Anyone who knows me knows I’m a huge Korean drama fan. Some of my favorite Korean dramas are “Pinocchio,” “While You Were Sleeping,” “Healer,” and “Strong Woman Do Bong Soon.” You name it, I enjoy it! So, it was very disheartening when some of my friends and I discovered the blatant misrepresentation of Muslim women in Korean dramas, particularly in a drama titled, “Ms. Hammurabi.” While the show’s tagline (“who seem to be nowhere but, in reality, can be anywhere: story of heroes who live among us”) paints an intriguing picture of what we can expect from the drama, here’s why I’m not a fan of “Ms. Hammurabi.”
So, for a bit of background, let me start with a brief rundown of the synopsis for “Ms. Hammurabi”: “Ms. Hammurabi,” a romantic comedy, stars Go Ah Ra, Kim Myung Soo (L of INFINITE), Sung Dong Il, Ryu Deok Hwan, Lee Elijah, Lee Tae Sung, and Ahn Nae Sang. It is about an optimistic judge, Park Cha Oh Reum, with a strong will to protect the less fortunate. This puts her at odds with her colleague, Im Ba Reun, a cool-tempered man who puts utmost faith in upholding the letter of the law over showing sympathetic tendencies. The character of Oh Reum has a superpower which includes the ability to change those around her. Due to her kind and understanding personality, she is nicknamed “Ms. Hammurabi.” One of the main things that most fans enjoy about this drama is the depiction of what a judge’s life is like. Additionally, like most Korean dramas, the soundtrack never disappoints.
This begs the question, why is my religion always used as either a point of humor, or as one of terror, and nothing else in between?
Despite the positive parts, I felt like there were more cons than pros when it came to this drama. There was a scene where the character played by Go Ah Ra arrives in a burka, and tries to make a point that clothing doesn’t define you. However, all that scene seemed to do was poke fun at women who choose to wear the burka. This begs the question, why is my religion always used as either a point of humor, or as one of terror, and nothing else in between? This portrayal of a Muslim may be the only exposure some audiences have to our ummah, and as a result, to depict Muslims as a character to laugh at is a supreme misrepresentation. We are diminished to an entity worth of mockery, and little more.
Unfortunately, way too often Islam is portrayed incorrectly. Muslims are portrayed as terrorists, or as comedic relief. This erases the entire spectrum of diversity that makes up our ummah, and as a result, erases our agency, and eventually, our humanity. We recently saw a more varied and accurate portrayal of the Asian culture in “Crazy Rich Asians,” and a more eye-opening one in the surprise hit, “The Hate U Give.” Even the actor behind the portrayal of Jason Mendoza, the endlessly lovable, yet shockingly idiotic character on “The Good Place,” acknowledges the need for Asian actors to play roles beyond the stereotypical “smart Asian” in order to represent the spectrum of personalities that inevitably make up every population. This diversity is what humanizes us. Perhaps one day, Muslims will get a more accurate and varied portrayal in the media too. We deserve accurate representation as much as anyone else.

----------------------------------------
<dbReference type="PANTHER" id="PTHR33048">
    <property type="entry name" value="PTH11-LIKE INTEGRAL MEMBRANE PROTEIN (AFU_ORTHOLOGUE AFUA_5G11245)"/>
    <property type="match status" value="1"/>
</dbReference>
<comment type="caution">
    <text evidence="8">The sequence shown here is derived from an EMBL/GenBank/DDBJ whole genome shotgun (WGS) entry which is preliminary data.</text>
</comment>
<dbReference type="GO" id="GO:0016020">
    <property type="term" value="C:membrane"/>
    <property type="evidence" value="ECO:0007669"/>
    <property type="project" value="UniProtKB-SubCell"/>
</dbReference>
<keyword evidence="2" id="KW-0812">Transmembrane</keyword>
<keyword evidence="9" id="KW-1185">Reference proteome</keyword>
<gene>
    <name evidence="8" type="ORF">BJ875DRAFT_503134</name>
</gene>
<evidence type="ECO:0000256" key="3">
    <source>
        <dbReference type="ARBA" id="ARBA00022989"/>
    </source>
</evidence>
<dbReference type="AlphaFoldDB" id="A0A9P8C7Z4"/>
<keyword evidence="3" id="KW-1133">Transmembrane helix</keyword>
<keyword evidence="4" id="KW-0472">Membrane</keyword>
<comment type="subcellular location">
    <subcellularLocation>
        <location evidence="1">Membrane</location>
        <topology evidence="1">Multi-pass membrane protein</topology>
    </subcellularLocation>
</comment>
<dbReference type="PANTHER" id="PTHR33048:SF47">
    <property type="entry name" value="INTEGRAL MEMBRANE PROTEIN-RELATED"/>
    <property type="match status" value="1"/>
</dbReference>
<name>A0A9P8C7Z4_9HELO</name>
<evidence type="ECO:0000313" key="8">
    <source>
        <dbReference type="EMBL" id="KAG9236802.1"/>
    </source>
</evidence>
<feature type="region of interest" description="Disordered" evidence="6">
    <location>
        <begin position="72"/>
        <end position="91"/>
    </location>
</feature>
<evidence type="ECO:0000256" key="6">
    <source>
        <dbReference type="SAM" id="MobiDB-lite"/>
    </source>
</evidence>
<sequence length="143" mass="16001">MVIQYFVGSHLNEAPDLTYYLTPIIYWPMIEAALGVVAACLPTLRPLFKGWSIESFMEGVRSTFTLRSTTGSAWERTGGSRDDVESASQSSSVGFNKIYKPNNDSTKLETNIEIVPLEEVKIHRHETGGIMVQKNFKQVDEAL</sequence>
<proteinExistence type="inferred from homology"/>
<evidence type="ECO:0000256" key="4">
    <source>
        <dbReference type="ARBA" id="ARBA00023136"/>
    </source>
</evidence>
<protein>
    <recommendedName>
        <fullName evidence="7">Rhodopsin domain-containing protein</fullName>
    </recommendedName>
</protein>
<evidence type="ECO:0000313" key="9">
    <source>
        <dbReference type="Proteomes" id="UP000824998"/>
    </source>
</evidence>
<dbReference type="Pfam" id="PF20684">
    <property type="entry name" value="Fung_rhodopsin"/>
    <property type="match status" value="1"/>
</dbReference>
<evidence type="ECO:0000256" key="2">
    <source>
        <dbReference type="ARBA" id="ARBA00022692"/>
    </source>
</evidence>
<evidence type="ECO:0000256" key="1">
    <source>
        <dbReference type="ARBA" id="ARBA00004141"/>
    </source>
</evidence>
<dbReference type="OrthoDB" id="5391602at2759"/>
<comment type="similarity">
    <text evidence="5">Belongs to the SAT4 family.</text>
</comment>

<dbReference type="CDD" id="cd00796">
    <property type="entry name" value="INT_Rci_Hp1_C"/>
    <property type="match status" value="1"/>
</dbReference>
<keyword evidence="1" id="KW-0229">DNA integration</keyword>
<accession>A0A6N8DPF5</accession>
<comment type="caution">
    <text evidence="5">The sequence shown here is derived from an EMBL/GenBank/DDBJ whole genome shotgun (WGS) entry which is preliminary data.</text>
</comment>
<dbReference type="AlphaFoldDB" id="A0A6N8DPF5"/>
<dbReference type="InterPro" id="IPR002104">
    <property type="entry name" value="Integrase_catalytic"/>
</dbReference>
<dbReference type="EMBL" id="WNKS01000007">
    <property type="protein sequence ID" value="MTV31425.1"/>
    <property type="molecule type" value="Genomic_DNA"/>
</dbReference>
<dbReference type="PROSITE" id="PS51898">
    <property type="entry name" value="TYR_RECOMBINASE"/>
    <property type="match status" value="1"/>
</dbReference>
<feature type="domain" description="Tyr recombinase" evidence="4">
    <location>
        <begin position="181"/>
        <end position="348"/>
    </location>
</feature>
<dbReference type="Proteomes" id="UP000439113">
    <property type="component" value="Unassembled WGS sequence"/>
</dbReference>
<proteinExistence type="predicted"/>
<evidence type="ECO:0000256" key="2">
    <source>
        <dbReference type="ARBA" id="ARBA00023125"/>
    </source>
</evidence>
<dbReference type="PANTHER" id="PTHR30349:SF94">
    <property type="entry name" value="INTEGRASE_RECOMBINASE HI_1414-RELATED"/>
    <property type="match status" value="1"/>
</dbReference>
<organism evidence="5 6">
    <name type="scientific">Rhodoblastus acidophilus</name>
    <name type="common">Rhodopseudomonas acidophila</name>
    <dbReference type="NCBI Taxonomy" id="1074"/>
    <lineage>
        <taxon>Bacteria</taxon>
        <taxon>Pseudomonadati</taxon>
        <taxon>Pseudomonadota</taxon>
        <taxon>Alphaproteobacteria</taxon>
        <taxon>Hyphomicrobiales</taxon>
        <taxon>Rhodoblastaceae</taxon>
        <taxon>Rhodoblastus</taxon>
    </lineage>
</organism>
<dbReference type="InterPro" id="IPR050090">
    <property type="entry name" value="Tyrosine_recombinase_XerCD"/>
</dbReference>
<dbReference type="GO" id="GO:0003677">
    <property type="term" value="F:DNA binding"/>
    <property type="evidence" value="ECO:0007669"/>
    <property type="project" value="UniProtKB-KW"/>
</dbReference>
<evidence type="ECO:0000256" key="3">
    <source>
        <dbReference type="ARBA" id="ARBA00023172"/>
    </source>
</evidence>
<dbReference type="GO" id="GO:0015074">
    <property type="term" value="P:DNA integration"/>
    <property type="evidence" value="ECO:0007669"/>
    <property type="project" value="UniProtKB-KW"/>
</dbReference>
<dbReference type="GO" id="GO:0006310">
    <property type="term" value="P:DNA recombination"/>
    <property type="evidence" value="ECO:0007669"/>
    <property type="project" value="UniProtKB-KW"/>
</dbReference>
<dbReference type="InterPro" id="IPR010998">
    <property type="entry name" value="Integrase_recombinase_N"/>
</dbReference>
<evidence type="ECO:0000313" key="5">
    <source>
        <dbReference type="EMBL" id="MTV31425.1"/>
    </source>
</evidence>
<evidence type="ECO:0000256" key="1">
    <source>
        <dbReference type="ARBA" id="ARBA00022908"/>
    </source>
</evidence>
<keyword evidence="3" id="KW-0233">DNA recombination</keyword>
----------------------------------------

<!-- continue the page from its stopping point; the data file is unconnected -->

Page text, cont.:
In situations like these, it would have been so much better if the director had improved the scene by consulting a Muslim on how to respectfully depict a Muslim character.
This portrayal of a Muslim woman in “Ms. Hammurabi” could have been done better, or been deleted all together. In situations like these, it would have been so much better if the director had improved the scene by consulting a Muslim on how to respectfully depict a Muslim character. It’s clear that there’s a definite lack of awareness, or a lack of willingness to learn. In this day and age, where information is available at the click of a button, I don’t know which is more insulting! Another example of the misrepresentation of Islam in Korean dramas can be found in “Man Who Dies to Live.” There is a scene where a character puts his feet on top of the Qur’an. Anyone who doesn’t think that’s a big deal should consider the outrage that would result if someone did the same thing to the Bible.
Predictably, Twitter erupted in anger about the portrayal of Muslims in Korean dramas: “That drama is sharing the wrong image of Islam and Muslims in general. It’s a total piece of garbage,” wrote Twitter user @mayssemgh. “Wow…I’m not even a muslim but this is freaking disrespectful…Why is this drama approved?” questioned @jewliette.
The drama’s production company eventually apologized, but honestly, it feels like the damage is done. I’m certainly not saying we should boycott all Korean dramas, like some are insisting we should. I don’t think my passion for Korean dramas would allow it.
However, it is our moral obligation to bring awareness when something isn’t right. And it is heartening to see people, Muslims and non-Muslims alike, speak out against the incorrect portrayal of Muslims in the media. Islam teaches us to be respectful of all religions and their Holy Books, so it is disappointing that Islam is not treated with the same respect. It’s high-time that this double-standard changes.